One defecting Democratic senator gave pension reform and education funding another chance Monday.

Sen. Chris Edwards, D-Eugene, said he voted against the K-12 school budget because it leaves his district short, facing more teacher layoffs and fewer school days. He broke the party-line vote and joined Senate Republicans to defeat the measure.

Although some districts are in better shape than Edwards’ and can partially restore days and teaching positions with this budget, they all face the ongoing problem of increasing obligations for the Public Employees Retirement Fund.

And it’s not just schools, but all government institutions in Oregon that face this large and growing burden. It’s likely the biggest financial issue facing the state’s finances for years to come.

Gov. John Kitzhaber accused Edwards of “D.C.-like gamesmanship” and said “Oregonians expect more from a Legislature that overcame partisanship in the last biennium.”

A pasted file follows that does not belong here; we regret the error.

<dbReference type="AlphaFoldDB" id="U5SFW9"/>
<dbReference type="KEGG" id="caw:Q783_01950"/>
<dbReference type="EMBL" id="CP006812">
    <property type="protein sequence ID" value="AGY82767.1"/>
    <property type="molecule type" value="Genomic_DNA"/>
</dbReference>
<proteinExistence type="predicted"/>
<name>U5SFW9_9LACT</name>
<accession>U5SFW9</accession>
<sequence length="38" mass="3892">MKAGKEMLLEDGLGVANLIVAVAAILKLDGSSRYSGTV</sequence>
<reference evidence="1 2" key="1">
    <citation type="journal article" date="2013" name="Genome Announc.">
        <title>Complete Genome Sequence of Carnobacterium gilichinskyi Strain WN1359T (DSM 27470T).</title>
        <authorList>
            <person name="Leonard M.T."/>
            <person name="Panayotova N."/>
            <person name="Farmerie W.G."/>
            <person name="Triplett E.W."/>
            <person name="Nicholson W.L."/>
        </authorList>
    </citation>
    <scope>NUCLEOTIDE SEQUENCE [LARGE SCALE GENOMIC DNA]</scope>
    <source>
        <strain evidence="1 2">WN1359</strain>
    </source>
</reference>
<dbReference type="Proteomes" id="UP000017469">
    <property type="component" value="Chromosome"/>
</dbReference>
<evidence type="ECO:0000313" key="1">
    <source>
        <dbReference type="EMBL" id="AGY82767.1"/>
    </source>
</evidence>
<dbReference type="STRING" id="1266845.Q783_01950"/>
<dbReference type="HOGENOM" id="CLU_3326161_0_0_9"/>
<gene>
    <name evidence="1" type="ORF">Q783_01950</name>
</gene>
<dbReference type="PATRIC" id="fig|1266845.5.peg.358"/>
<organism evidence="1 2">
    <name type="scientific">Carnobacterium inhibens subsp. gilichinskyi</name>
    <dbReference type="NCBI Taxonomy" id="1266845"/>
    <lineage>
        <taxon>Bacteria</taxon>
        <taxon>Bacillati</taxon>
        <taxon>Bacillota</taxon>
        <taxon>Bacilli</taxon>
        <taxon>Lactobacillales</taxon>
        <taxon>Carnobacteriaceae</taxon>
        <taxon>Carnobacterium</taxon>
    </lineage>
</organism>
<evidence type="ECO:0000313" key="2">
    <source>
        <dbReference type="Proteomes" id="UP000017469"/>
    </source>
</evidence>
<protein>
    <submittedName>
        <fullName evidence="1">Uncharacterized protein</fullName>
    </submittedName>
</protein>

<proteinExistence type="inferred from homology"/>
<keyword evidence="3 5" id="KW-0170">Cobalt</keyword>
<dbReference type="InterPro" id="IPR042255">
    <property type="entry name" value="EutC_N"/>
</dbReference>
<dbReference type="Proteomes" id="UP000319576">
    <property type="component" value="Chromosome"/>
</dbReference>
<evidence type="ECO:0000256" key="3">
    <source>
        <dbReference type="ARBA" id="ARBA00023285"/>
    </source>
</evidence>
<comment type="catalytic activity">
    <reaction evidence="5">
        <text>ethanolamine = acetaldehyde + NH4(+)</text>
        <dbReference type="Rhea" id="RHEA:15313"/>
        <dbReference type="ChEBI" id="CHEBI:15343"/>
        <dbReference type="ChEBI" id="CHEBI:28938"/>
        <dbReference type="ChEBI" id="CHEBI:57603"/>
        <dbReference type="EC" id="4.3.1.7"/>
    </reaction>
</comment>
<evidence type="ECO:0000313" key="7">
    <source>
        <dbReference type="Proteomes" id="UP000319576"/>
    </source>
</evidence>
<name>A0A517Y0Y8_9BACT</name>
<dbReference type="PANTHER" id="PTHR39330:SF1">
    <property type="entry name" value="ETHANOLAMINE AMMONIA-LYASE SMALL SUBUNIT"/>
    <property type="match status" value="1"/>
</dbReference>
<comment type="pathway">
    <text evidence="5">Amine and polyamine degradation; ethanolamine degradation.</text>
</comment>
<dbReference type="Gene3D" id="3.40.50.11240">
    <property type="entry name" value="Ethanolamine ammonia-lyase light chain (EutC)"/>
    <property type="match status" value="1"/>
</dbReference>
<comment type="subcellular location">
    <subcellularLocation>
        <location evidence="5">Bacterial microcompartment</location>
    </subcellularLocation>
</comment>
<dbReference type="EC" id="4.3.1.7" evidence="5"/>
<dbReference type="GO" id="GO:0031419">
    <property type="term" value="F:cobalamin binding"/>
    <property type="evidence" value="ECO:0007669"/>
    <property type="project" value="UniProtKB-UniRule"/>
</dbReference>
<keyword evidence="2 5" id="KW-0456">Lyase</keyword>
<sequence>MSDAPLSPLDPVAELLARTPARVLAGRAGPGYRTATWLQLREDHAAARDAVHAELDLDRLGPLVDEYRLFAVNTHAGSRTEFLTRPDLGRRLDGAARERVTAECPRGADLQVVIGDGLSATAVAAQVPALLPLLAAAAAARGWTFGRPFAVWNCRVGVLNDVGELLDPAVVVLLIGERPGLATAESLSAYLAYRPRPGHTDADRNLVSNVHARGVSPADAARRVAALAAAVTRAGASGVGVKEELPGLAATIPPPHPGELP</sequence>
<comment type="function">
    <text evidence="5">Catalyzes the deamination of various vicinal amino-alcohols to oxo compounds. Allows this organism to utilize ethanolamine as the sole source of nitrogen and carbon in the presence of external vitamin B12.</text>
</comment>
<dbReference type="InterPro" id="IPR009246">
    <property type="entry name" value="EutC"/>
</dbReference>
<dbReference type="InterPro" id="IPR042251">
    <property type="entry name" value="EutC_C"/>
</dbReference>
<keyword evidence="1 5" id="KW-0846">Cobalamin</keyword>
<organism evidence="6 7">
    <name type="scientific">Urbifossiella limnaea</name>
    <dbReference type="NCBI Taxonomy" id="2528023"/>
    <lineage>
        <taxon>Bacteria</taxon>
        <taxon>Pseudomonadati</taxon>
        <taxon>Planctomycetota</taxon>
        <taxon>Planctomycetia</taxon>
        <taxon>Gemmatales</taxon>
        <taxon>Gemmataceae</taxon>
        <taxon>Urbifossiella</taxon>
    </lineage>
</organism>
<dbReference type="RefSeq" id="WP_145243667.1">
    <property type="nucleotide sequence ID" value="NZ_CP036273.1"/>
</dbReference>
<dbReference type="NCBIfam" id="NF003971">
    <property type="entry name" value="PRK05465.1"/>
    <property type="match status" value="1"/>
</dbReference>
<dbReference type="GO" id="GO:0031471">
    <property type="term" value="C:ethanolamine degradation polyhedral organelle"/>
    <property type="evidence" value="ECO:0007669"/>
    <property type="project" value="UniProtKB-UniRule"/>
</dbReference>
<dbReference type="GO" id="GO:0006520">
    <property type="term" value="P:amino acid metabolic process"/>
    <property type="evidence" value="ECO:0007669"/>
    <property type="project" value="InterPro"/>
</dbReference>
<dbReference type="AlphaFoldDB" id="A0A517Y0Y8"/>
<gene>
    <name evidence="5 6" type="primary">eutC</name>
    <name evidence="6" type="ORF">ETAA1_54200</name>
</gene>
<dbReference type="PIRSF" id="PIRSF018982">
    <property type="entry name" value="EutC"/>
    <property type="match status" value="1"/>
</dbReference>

But in fact, Edwards’ vote gives legislators another chance to forge compromise along the lines the governor proposed just a short time ago. Instead of criticizing Edwards, the governor should seize the opportunity.

The K-12 budget rejected Monday provides $6.55 billion plus an assumed $200 million in already-approved PERS reforms. It’s an increase over the current biennium, but there’s plenty of support for the idea that $7 billion is the right level. The governor’s extensive education reforms won’t go far without further investment.

Republicans want further PERS reform. Democrats want tax increases. The K-12 schools budget — and the state’s financial future — hang in the balance.

It’s time for some serious leadership around a long-term vision for Oregon.